USC Dornsife College Of Letters Arts and Sciences

University of Southern California

Faith Communities and Whole Community Resilience

Faith Communities and Whole Community Resilience

Faith Communities and Whole Community Resilience

It’s in the proverbial DNA of faith communities to respond to human suffering. But most American congregations and major faith traditions have not yet developed a culture of disaster preparedness or an awareness of the importance of building disaster-resilient communities–despite their deep commitment to addressing the root causes of other threats to community wellness, such as homelessness, hunger and poverty.

To be sure, many faith communities have embraced preparedness in the post-9/11 and Katrina era, but this progress has not yet led to a broad shift in faith-based cultures toward all-hazards resilience. Nonetheless, FEMA’s “whole community” doctrine suggests that without faith communities as stakeholders, the goal of a more disaster-resilient nation remains distant.

The National Disaster Interfaiths Network (NDIN) and CRCC have spent the past four years exploring, researching and teaching best practices on one aspect of the whole community doctrine–the civic engagement of faith communities and religious leaders throughout every phase of the disaster lifecycle. This engagement includes the participation of our nation’s most ubiquitous public institutions not only in humanitarian relief but also in mitigation education, preparedness training and the development of strategies for long-term recovery.

In our attempt to engage all faith communities and relevant secular non-profits or government agencies in an exploration of how to promote whole community resilience, we have also had to negotiate misunderstandings between individual faith communities and between faith-based groups and secular culture as well as civic institutions. But that tension has always been balanced by a profound sense of shared responsibility, patriotism and commitment to service among all partners. To bridge this divide, the federal government established faith-based initiatives centers within all federal agencies, a model that many state and local governments have also adopted. On the other hand, many faith-based and secular relief agencies employ government or faith community liaisons too.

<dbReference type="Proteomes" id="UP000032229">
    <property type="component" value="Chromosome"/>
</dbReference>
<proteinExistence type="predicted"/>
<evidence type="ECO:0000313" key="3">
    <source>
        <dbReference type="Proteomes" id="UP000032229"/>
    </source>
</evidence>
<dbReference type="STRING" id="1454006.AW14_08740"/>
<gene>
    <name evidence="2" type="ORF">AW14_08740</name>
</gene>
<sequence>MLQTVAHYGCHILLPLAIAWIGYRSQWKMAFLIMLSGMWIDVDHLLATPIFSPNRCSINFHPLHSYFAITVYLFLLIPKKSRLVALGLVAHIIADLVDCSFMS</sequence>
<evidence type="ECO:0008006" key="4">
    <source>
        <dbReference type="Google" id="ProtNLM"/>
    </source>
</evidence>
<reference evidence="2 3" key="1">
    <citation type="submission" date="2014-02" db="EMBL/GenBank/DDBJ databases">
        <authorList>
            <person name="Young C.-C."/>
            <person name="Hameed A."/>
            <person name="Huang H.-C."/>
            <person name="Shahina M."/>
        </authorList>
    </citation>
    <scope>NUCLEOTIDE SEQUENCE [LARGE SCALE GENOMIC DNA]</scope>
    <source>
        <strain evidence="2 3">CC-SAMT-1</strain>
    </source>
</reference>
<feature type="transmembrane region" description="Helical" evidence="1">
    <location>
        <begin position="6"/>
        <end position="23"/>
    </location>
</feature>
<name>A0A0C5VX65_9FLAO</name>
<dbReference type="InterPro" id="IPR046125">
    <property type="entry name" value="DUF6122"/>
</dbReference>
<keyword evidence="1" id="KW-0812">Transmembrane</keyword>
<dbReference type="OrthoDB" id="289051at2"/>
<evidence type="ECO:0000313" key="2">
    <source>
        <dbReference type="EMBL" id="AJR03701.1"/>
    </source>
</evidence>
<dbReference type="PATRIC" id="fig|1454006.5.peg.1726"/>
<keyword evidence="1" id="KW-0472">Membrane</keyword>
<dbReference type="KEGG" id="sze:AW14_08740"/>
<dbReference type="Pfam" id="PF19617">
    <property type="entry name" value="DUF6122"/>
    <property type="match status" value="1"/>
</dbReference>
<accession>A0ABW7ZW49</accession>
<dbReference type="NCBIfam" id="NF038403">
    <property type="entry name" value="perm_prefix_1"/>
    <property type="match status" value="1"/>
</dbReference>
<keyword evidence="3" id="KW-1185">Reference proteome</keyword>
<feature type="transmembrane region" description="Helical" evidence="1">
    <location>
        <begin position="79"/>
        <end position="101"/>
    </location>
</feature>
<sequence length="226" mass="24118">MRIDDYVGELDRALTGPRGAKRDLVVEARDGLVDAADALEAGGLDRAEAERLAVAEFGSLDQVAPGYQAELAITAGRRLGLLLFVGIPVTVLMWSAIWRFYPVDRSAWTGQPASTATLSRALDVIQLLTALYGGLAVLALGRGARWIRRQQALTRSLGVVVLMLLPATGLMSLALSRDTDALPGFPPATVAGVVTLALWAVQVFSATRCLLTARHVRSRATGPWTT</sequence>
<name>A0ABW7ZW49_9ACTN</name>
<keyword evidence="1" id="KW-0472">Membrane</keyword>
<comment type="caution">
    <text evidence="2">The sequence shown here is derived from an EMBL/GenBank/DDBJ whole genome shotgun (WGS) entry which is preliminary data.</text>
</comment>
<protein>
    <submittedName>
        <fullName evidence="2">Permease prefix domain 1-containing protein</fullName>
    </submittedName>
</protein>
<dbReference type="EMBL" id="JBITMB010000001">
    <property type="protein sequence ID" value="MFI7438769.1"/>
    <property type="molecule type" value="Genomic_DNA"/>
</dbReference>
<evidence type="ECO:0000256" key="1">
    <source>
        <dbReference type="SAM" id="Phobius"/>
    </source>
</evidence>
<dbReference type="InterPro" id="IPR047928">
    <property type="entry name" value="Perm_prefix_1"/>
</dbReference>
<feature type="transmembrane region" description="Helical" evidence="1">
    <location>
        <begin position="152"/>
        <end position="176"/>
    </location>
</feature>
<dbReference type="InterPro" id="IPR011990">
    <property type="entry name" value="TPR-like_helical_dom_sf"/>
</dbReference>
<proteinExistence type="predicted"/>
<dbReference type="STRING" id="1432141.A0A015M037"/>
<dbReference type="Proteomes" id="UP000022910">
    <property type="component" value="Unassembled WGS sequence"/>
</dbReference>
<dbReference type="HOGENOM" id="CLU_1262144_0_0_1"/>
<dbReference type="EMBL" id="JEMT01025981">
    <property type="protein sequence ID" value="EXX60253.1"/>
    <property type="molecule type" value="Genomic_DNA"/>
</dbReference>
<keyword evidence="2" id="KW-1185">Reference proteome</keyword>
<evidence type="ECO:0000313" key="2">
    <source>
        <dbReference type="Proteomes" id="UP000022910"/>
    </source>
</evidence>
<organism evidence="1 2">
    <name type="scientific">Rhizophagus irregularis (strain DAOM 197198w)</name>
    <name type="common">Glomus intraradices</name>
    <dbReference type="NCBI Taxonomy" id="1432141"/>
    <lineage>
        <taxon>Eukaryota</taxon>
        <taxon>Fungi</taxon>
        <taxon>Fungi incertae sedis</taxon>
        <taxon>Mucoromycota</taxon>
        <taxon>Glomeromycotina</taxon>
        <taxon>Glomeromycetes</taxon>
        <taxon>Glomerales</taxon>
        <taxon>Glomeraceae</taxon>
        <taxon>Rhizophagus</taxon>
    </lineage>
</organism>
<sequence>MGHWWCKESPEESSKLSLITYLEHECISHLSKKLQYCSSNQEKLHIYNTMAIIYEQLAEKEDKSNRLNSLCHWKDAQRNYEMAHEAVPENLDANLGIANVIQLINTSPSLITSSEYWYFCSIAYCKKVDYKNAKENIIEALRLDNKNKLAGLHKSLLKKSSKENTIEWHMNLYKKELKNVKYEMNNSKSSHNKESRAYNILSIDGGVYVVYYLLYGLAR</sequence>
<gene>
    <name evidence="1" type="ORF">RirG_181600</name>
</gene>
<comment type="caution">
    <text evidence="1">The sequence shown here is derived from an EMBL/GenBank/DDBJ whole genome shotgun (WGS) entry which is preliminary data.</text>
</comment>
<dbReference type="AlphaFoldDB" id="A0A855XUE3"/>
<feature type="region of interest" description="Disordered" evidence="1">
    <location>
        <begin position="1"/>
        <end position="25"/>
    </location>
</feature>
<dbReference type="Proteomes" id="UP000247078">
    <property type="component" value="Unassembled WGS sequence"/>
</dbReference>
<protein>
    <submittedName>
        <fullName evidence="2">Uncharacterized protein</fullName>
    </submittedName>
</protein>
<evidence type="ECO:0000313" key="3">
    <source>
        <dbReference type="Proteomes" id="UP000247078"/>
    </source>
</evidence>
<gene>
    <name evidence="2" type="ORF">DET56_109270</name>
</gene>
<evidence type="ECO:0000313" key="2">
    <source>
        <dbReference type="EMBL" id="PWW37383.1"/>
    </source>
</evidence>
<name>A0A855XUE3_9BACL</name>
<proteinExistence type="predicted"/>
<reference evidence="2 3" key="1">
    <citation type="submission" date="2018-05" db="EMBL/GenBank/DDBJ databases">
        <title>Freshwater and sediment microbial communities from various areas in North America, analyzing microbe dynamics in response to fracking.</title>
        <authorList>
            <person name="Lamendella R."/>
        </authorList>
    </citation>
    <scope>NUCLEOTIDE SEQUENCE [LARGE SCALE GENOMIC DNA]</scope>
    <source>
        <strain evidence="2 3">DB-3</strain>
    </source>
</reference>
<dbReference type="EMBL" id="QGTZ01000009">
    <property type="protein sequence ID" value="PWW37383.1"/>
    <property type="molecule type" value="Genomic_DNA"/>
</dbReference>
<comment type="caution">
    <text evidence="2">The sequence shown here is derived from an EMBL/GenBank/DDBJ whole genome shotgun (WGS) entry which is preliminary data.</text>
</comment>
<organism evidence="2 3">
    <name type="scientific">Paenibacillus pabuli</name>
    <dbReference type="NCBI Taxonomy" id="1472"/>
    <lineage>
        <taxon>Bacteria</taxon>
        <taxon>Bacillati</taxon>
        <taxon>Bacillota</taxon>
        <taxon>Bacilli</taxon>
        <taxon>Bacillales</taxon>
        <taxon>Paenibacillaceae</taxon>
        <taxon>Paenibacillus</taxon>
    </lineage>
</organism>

Faith-based organizations have historically represented over two-thirds of the membership of National Voluntary Organizations Active in Disaster (National VOAD). National VOAD itself has intentionally become significantly more diverse in the last decade–no longer representing only traditional providers, white Protestants and one or two Roman Catholic and Jewish agencies. Over the past five years, with considerable support from the FEMA Center for Faith-based and Neighborhood Partnership, African American and Buddhist groups are now engaged. NDIN and CRCC also facilitated the application process for two new Muslim members; currently, Latino and Sikh coalitions are also seeking membership.

Despite these positive developments, significant challenges remain. We live in a nation that is not completely comfortable with our increasing religious diversity and all that it implies about culture, economics, gender roles, language, priorities and legal rights. About 84 percent of us are formally affiliated with one of over 200 active faith communities (denominations, sects or distinct religious traditions). But while more than 70 million Americans are not Christians, many people–including some government leaders–claim the United States was founded as a Christian nation, despite constitutional evidence and legal precedent to the contrary. Many Americans, including leaders in government and non-profit institutions, are not religiously literate enough to reach across these differences to engage one another effectively or competent enough to care for the basic human needs of individuals, families and communities who will be impacted by disasters of various kinds.

And despite common public perceptions, our government is not a monolithic entity. It is made up of individual players and reflects their gifts, talents and expertise as well as their biases and ignorance. Perhaps more importantly, when government actors speak, they represent the authority of government for the people they serve. Without adequate information, their words, however well intentioned, can contribute to misunderstanding and conflict. For example, it is not uncommon to hear government employees and VOAD leaders using the term “church” to mean “house of worship” of any faith.

Obviously we have work to do as a nation. We can improve levels of disaster resilience only through the whole community doctrine, which means that faith communities must be better engaged in preparedness and resilience efforts. And with our government partners we must continue to explore opportunities to build religious literacy and competency – not in order to be politically correct, but to have a national identity that reflects our whole community and values our diversity.

Peter Gudaitis is the president of the National Disaster Interfaiths Network (NDIN) and a guest contributor with the USC Center for Religion and Civic Culture.